TURKMENISTAN: Drinking Tea To Lead To Internal Deportation?

Felix Corley, Keston News Service, 14 February 2002

In the wake of a police raid last Sunday (10 February) on a group of six Protestants who had gathered in a private home in the capital Ashgabad to drink tea and "have fellowship", the host has been threatened with the confiscation of her home and deportation to a village nearby. Protestant sources have told Keston News Service that the four adults present were given fines totalling 150 US dollars (105 British pounds) and then released. However, when the home-owner Tatyana (last name unknown) was summoned again yesterday (13 February), she was warned that using her home for religious meetings and "attracting young people into a sect" was wrong and that she would be deported. No official of the hakimlik (local administration) of the Niyazov district of Ashgabad was prepared to explain to Keston why this private gathering would lead to the confiscation of her home, but two officials separately sought to justify action against unregistered religious communities.

While the four adults and two teenagers were drinking tea together on 10 February, they heard a knock on the door and saw that three police cars had arrived outside the house, sources told Keston. The police broke in and told those present that theirs was a religious gathering which was not permitted. Police twisted the arm of at least one man present to force them into the waiting vehicles to take them to the police station. After questioning, the two teenagers, the home-owner and one other Protestant were allowed to go home, with the two adults being warned to appear before the hakimlik's administrative commission the following morning. Two others, Stas and Yevgeny (last names unknown), who are both from the eastern town of Turkmenabad (formerly Charjou), were held overnight at the special police holding centre before being taken directly to the administrative commission.

Two of the four were each given fines of 1,500,000 manats (285 US dollars or 200 British pounds at the inflated official exchange rate, 45 dollars or 30 pounds at the street rate), while the other two were fined 1,000,000 manats each, apparently under Article 205 of the administrative code, a Soviet-era provision that punishes those involved in unregistered religious activity. All four have now paid the fines, Keston has learned, and have received back their passports. The two visitors from Turkmenabad were warned to leave Ashgabad and not to reappear there for the next month if they wished to avoid a fifteen-day prison term.

It is not clear if and when the authorities intend to follow up on their threat to confiscate Tatyana's home and internally deport her. Tatyana is reportedly highly concerned about the potential loss of her house, especially as it is also home for her son, who is aged eleven or twelve. The mission in Ashgabad of the Organisation for Security and Cooperation has been informed about the case.

An official of the administrative department of the Niyazov district hakimlik, who declined to give his name, told Keston by telephone on 14 February that he was not familiar with the case, but said that "if they were punished, they must have been guilty". Asked how a group of individuals meeting privately in a private home constituted a violation of the law, he declared: "It is the law - religious organisations must be registered in order to function." As evidence, he cited the country's constitution. When Keston pointed out that neither the constitution nor the religion law specifically made registration compulsory, he responded: "You have read the law badly. There is an article specifying that you must have 500 people." He then added: "A small number of believers meeting not obviously - that's alright. But if you want to have premises and attract others, acting without registration is an offence." When Keston pointed out that in this instance only six people had gathered, the official gave no response.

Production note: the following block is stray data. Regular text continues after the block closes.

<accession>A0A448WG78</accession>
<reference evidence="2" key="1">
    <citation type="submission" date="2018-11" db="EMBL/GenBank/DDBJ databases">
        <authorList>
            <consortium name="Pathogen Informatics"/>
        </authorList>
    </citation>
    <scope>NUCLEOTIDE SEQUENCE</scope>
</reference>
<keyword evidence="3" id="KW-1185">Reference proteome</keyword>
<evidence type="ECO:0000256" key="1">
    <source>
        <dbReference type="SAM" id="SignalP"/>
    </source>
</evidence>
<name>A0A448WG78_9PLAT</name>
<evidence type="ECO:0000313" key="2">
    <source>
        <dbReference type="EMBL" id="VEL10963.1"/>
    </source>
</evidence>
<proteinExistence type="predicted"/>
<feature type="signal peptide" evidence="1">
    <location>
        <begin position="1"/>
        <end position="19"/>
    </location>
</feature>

The official nevertheless insisted that requiring religious groups to register was justified, otherwise there would be "anarchy". "When you drive a car it is fair that you have to register it first. No-one complains about that. Everything is democratic here. We're doing everything to bring order." He maintained that "religious sects" that register do enjoy religious freedom.

Reached at his officer the same day, Maksat Yazmuradov, head of the hakimlik special administrative group who was involved in confiscating Ashgabad's Baptist Church last year (see KNS 2 March 2001), told Keston that he too was unaware of the case. "I don't sit on the administrative commission," he declared. "The commission consists of ten people, who are from the police, the procuracy and the hakimlik." Asked whether officers of the political police, the KNB (former KGB) are also members, Yazmuradov said no.

Asked why he had sealed the Baptist church last year, preventing the believers from gathering there for worship, he declared simply: "It's our work."

Turkmenistan has the most repressive religious policy of all the former Soviet republics. Only communities of the government-sanctioned Muslim Board and the Russian Orthodox Church have been able to gain registration under the country's restrictive religion law. All other religious groups including the Armenian Apostolic Church, Baptists, Pentecostals, Adventists, Lutherans, Jews, Baha'is, Jehovah's Witnesses and Hare Krishna devotees - are treated as illegal, although no published law specifically bans religious activity without registration. Believers of a variety of faiths have been fined, beaten, internally deported, expelled from the country, imprisoned or had their homes confiscated. Places of worship of a variety of faiths have also been destroyed or confiscated. (END)